Check out a stream of the LP below. Double gatefold comes with a bonus newsprint zine featuring art by the band.



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Dire Wolves – “I Control The Weather”

Despite the band’s massive output over the last few years, you’d be forgiven for having missed out on releases from the mercurial Dire Wolves (sometimes appended to “Absolutely Perfect Brothers Band” or “Just Exactly Perfect Sisters Band”). The band’s been running the psychedelic small format mill ragged with tapes on Eiderdown, Sloow, Sky Lantern, Baked, etc and have been bouncing LPs between serious scene tentpoles Beyond Beyond is Beyond and Feeding Tube for a small stretch. Yet, this seems like the year and more to the point, the release, that splashes their heady maelstrom of psych-folk across your speakers.

Returning again to BBiB, the band have released the first cut from upcoming full-length Grow Towards The Light today. The track finds the band locked into sonic struggle with the eternal vortex – guitars lashing at the wind one minute, melting in thick candle wax runs the next. Fiddle slices through in a nimble dance with the percussive roil and atop the whole churning froth, Georgia Carbone incants a vocal spell with words that seem utterly not of this earth. This is the band’s first turn without original vocalist Lau Nau, and Carbone steps ably up to the task at hand, giving the song a mystical push towards oblivion. The track is just the beginning of the band’s descent into the fray, but it’s enough to captivate with repeat listens until you get your hands on the full cosmic journey.



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Elkhorn

While they’ve been fixtures in the NY live scene for a while yet, and have been racking up accolades with releases on Eiderdown, Debacle, and Beyond Beyond is Beyond, this is undoubtedly the year that Elkhorn makes an indelible impact on the psychedelic spectrum. With the release of a tandem pair of albums for Feeding Tube, the duo gives two distinct visions of their doom-slicked folk fallout. On Elk Jam, the band functions as a proper four-piece with acclaimed guitarist Willie Lane and drummer Ryan Jewell giving Drew Gardner and Jesse Sheppard an improvisational backdrop to work against. This LP locks the players into a shaggy trip that weaves an even denser tangle of guitars than the duo usually finds themselves caught in and knocks their rippled runs against Jewell’s expert anchor. It’s an excellent stab at the Six Organs/P.G. Six/Rangda school of psych-folk freeform that would set them apart in any year, but they don’t let things hang on Elk Jam alone.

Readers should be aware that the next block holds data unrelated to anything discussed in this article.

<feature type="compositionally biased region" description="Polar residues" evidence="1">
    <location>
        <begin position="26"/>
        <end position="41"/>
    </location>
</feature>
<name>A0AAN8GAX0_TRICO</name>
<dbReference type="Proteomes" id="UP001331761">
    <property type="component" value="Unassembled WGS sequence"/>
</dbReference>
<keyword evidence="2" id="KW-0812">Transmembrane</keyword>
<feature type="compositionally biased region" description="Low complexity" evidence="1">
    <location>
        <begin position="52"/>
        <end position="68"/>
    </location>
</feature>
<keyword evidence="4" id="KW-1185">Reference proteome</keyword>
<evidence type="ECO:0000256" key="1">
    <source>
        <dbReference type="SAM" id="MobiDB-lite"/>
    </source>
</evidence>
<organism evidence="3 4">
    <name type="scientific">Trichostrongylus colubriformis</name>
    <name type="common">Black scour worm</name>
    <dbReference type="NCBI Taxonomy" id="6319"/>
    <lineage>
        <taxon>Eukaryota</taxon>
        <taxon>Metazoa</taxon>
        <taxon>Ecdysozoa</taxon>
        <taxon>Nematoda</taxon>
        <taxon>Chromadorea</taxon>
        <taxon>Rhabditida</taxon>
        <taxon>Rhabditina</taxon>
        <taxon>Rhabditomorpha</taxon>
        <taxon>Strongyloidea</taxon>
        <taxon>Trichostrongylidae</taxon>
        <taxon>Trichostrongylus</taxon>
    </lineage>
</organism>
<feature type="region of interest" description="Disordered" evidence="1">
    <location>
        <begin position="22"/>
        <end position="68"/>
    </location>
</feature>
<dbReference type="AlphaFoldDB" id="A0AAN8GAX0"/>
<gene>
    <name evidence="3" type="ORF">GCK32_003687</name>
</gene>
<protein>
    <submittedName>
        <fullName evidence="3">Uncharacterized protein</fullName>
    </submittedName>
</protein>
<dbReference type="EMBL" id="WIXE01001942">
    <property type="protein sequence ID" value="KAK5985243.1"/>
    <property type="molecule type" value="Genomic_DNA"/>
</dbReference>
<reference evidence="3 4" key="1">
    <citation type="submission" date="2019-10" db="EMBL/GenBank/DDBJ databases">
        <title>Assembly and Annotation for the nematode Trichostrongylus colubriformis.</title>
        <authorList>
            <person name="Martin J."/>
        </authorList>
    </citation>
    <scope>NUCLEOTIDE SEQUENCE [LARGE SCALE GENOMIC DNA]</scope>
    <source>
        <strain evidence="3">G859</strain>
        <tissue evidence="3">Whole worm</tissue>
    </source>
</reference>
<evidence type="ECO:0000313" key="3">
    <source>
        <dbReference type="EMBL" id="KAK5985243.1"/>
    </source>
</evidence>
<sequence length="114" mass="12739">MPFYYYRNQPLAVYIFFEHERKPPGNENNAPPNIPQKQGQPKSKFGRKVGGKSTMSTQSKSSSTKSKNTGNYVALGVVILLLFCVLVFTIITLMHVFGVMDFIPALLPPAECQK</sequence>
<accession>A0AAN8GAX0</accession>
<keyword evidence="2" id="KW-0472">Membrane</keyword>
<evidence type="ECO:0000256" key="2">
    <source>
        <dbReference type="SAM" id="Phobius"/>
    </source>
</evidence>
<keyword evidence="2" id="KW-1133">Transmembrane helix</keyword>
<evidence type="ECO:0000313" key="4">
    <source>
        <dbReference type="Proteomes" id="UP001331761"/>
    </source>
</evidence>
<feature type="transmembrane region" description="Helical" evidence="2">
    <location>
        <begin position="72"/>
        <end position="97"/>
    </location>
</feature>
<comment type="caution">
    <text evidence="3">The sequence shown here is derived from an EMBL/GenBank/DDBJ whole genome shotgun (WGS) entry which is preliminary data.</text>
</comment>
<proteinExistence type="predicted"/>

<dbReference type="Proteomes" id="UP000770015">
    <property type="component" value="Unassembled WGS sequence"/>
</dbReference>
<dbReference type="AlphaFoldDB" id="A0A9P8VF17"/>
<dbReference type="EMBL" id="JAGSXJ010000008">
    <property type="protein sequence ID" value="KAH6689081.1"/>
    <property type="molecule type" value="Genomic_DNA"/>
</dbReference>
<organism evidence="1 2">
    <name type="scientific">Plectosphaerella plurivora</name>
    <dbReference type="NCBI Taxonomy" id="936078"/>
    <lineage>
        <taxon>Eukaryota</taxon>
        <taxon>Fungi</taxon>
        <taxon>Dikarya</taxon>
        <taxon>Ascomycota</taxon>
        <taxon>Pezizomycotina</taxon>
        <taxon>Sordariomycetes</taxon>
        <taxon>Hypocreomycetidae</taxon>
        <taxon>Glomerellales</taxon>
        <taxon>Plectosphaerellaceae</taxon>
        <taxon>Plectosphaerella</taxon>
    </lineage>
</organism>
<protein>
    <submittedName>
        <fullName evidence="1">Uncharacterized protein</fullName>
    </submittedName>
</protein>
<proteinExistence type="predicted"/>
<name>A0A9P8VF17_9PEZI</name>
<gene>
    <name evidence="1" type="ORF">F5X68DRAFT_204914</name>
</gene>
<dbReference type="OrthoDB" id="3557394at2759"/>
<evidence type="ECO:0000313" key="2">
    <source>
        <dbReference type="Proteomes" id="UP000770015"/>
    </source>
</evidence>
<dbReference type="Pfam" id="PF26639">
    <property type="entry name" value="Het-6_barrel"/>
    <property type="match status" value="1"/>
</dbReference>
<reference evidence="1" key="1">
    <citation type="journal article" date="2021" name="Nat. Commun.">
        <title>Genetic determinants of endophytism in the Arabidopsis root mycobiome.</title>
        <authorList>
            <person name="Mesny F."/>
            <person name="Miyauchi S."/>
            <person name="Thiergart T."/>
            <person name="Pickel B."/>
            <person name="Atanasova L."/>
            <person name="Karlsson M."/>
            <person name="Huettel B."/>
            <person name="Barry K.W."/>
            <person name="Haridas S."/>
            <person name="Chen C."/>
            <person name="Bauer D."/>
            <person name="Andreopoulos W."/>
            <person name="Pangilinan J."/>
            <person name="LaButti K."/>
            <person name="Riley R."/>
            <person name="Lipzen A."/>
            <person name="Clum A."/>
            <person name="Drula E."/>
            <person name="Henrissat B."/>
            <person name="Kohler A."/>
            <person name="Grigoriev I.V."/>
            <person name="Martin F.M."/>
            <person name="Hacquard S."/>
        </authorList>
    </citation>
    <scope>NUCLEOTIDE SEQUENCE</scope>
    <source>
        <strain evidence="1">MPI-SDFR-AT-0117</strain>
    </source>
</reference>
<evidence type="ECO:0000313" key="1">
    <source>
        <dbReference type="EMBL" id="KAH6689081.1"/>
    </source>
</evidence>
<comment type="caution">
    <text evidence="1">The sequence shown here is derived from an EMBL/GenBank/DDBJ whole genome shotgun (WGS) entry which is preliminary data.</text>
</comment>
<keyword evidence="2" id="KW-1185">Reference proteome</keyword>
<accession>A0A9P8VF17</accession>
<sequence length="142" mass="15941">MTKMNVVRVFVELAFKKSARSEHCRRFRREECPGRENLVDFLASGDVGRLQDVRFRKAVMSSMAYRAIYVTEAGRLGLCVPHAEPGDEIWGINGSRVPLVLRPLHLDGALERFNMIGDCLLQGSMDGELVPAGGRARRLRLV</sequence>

That leaves Sun Cycle, the dark jewel of the band’s catalog. Opening cold and frost-bitten with the slow creep of “Altun Ha,” the album plunges the band into the dark corners of psych-folk, bubbling under the skin with a high-plains harrow. There’s a heavier sense of danger in the veins of Sun Cycle, feeling like the soundtrack to a dystopic Western, where the stakes are high and hardly anyone’s walking off into the sunset alive. Lane and Jewell are still here, but they’re less foils for Elkhorn than hues in their palette, creating deep oil paint scars of cracked black and saturated blue underneath the brilliant amber runs of Sheppard’s twelve string and Gardner’s electric purple drips of psychedelic sorrow.

To say there hasn’t been an LP of instrumental intensity on this level in quite a few years is no hasty statement. Wiliam Tyler’s coming close this year, but Elkhorn are topping the mount. As a pair of LPs, there aren’t too many instances of someone stormbringing this hard with quality equaling quantity. Sun Cycle in particular knocks the band into the ranks of Rose, Chasney, and the brothers Bishop. If you’ve been holding out for an essential release in the first half of 2019, look no further, this should be turntable bound and locked down for the next couple of months of your life. Let its pain become yours, its briefer moments of joy salve the soul and its sparkling strings ease the mind.



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Sparrow Steeple

Philly’s Sparrow Steeple cloak themselves in an aura of psychedelic mysticism that plucks from the psych-folk and prog rock camps equally. Much like the worldbuilding bluster of Wolf People or Black Mountain, the band makes it seem perfectly plausible to run guitars through a melted fuzz wormhole, tack on blooze blasted harmonica and sing about Leprechauns, Wizards, Wolfmen and Whispering Woods. While most modern psychedelia has left behind the Seventies’ penchant for injecting their works with a fascination with fantasy, the band tumbles through their fanciful references with the renewed confidence of lit nerds who’ve updated from heavy stacks of Tolkien to the painted panels of Gaiman, Remender, and Marjorie Liu.

The band holds roots in Strapping Fieldhands, who’d dug through similar territory albeit with a bit fuller lineup, and the skillset of that band lends itself nicely to the Steeple’s jaunty, pub-swum anthems. The album feints for harder hills on opener “Roll Baby” – probably the closest they really get to the rail-rocked classic chargers of Steven McBean – then they begin to seep into wandering troubadour folk as the album draws on. Adding layers of clanging bells, stomps, and claps, the album sounds like it was caught live on tape outside of a tavern about 4 in the morning. Seems like the only thing missing is a holler to “keep it down ya bastards, we’re sleepin in here” as the album wafts to a close on smells of hay and horse fields.

The band is keeping the idea of the drinking song alive, opting for jovial more often than not but, they do go in for the occasional cracked-sky warnings (“Leprechaun Gold”) and potion potent head-swimmers (“Stabbing Wizards”) too. There’s something of a mischievous Syd Barrett Mad Hatter winkiness to a lot of their lyrical content, but they sweep listeners up in the moment so that it hardly seems out of place and before long, you find yourself singing along. While probably not for every head out there, the album’s got a growing appeal that lets an indulgence in the fantastical seem like it might be ready for normalization. Everyday’s begging for a cloak and some Moondog horns in Sparrow Steeple’s world, might as well grab a pair yourself.